17. 5 out of 5

    Marie Claire

    A beautiful, stylish book about a fascinating woman who captured the zeitgeist of the1920's and is still recognised through her iconic image. Always in the right place at the right time; as a dancer for Zeigfield's folies, in Paris, London and New York in the shows and theatres and in Germany at the advent of what would become the silent movies. All this before she was in her thirty's. Not surprisingly the glossy photographs are stunning and will keep you coming back to look at her long after yo A beautiful, stylish book about a fascinating woman who captured the zeitgeist of the1920's and is still recognised through her iconic image. Always in the right place at the right time; as a dancer for Zeigfield's folies, in Paris, London and New York in the shows and theatres and in Germany at the advent of what would become the silent movies. All this before she was in her thirty's. Not surprisingly the glossy photographs are stunning and will keep you coming back to look at her long after you've read her story.

  18. 5 out of 5

    Amy

    I loooooove this book, even if you don't know who she is...you should read this. Louise was one of the original Ziegfeld Girls, the first girl to sport the "page boy" haircut, and the first to demonstrate the dance "The Charleston" She was THE mover and shaker of the 1920's and a girlfriend of Charlie Chaplins! You will also learn plenty of dirt on Hollywood film legends and why she left Hollywood to pursue a film career in 1920's Berlin. Even after all of these years, she is the best example of I loooooove this book, even if you don't know who she is...you should read this. Louise was one of the original Ziegfeld Girls, the first girl to sport the "page boy" haircut, and the first to demonstrate the dance "The Charleston" She was THE mover and shaker of the 1920's and a girlfriend of Charlie Chaplins! You will also learn plenty of dirt on Hollywood film legends and why she left Hollywood to pursue a film career in 1920's Berlin. Even after all of these years, she is the best example of what a head-strong independent woman can accomplish.

  19. 4 out of 5

    Jim

    A readable biography of one of the silver screen's most lovely and mysterious stars. Wonderful production, scholarly yet goes down easy. Paris taught a film class at Pittsburgh Filmmakers back in the 80s and I got to enjoy his fussy lectures first hand. He interviewed Brooks in her winter years, so there's a lot of very personal and direct characterization here. A must for movie buffs.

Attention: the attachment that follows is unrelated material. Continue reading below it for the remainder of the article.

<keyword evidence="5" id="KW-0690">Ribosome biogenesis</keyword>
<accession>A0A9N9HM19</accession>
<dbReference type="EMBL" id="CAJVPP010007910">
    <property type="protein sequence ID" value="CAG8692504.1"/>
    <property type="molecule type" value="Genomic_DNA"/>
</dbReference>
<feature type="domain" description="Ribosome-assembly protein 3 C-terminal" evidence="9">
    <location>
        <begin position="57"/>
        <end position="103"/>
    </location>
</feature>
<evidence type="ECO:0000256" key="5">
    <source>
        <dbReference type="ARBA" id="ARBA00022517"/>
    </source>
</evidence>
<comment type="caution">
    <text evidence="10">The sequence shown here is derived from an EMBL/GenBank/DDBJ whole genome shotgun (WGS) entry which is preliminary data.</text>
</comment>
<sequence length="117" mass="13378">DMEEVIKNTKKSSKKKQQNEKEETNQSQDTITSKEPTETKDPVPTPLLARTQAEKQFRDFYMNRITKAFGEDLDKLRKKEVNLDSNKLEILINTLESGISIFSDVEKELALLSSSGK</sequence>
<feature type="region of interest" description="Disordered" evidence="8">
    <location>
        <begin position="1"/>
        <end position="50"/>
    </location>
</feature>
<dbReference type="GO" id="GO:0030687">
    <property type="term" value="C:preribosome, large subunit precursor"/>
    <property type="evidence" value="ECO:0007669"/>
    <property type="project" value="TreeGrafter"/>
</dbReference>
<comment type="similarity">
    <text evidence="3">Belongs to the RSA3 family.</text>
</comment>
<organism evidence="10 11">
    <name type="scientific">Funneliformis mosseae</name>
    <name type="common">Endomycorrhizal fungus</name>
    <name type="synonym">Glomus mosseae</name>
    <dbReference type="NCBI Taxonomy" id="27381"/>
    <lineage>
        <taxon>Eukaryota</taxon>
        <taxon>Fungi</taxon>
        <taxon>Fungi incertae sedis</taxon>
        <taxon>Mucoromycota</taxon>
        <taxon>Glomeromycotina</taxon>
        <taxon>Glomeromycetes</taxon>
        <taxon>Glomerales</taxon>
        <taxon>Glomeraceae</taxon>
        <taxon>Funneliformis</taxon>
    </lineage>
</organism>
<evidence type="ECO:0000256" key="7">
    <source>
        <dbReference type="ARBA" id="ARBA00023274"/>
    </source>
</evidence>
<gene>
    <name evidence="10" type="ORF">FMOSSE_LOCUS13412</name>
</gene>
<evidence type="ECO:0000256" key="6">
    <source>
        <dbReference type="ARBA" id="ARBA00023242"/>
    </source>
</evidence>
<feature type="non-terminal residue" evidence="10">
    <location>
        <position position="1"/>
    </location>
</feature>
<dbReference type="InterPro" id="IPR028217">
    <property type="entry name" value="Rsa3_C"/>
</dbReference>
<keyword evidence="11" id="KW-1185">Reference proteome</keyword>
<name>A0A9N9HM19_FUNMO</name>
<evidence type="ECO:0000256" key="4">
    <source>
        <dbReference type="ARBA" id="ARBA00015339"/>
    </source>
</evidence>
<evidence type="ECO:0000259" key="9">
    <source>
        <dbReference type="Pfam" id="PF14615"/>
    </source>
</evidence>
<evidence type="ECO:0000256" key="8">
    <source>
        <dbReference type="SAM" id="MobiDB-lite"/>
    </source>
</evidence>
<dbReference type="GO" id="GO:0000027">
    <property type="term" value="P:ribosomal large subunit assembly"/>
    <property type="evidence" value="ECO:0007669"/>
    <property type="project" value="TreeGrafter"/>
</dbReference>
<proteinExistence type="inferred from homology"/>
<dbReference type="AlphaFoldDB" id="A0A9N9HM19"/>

20. 5 out of 5

    Beth

    Read this when I was going through my "Biography/obsession with 1920's Hollywood" phase. It was interesting to me how the author started the book with a reference to Louise Brooks being molested in her small town in Kansas, and then he ended the book with that incident too. Like her whole life revolved on that one moment?..That is what has stuck with me. And, her hair is SO super cute.

  21. 4 out of 5

    Claudia Mundell

    Always hard to watch people self-destruct. Louise Brooks caught my attention by being born in Cherryvale, Kansas and her connection to Wichita. I knew nothing about her silent movie star status until I read this book. Thorough investigation of silent screen stars and early moviedom....shows how film shaped and was shaped by the first half of 20th century.

  22. 4 out of 5

    Tom

    A fine biography of a difficult figure. The section describing the production of PANDORA'S BOX is essential reading for admirers of that film, which should mean any and everyone. Paris doesn't whitewash in any way, demonstrating what I've always felt: Louise Brooks is the most dangerous drug of all.

  23. 4 out of 5

    Annie Howe

    What happened to the Hollywood of Louise Brooks? Brooks lived her life with wonderful abandon, and she was the perfect example of a 1920s free spirit. This book describes her sensational private life as well as the beautiful professional Brooks we see in her silent films. There will never be another Louise Brooks, and we can only imagine the Hollywood she lived in.

  24. 4 out of 5

    Varja Askeland

    I absolutely love this book! I never stop reading it! I'm very thankful to Barry Paris for writing this book about Louise Brooks! Everything you want to know about the silverscreen icon, Louise Brooks, is in this book! May I also add that she is my biggest idol! I hope she will remain immortal and never forgotten!

  25. 4 out of 5

    William

    Every detail you may want to know about Louise Brooks at every point in her long life (thus more for her fans than for the general reader). Most fascinating perhaps is the time spent on her last years as a semi-recluse. Amply illustrated and documented.

  26. 5 out of 5

    M.E. Logan

    How beautiful, how fascinating, how complex. "If I ever bore you, it'll be with a knife." How hedonistic. How so capable to snatch failure from the jaws of success so many times. A fascinating read.

  27. 4 out of 5

    Rachel Jones

    I enjoyed this biography, I think, because I can really relate to Louise Brooks' personality: a little aimless, but drawn to the finer things in life, and a natural outsider and observer. I wouldn't recommend this to anyone unless they're a Louise Brooks or silent cinema fan.

  28. 4 out of 5

    Tara

    One of my favourite film star biographies. Louise Brooks' extraordinary life was composed equally of success and failure, and Barry Paris's writing has an eloquence that mirrors his subject.

  29. 4 out of 5

    Jenny

    Paris did such a good job at telling Brooks' story with sympathy, yet all the sandpaper surface remained. An excellent biography about a unique (and not very likable) film star.

  30. 5 out of 5

    Rebekah Lazaridis

    Not just a pretty face. It's a super long read but if you're as devoted to this time period as I am it's worth it.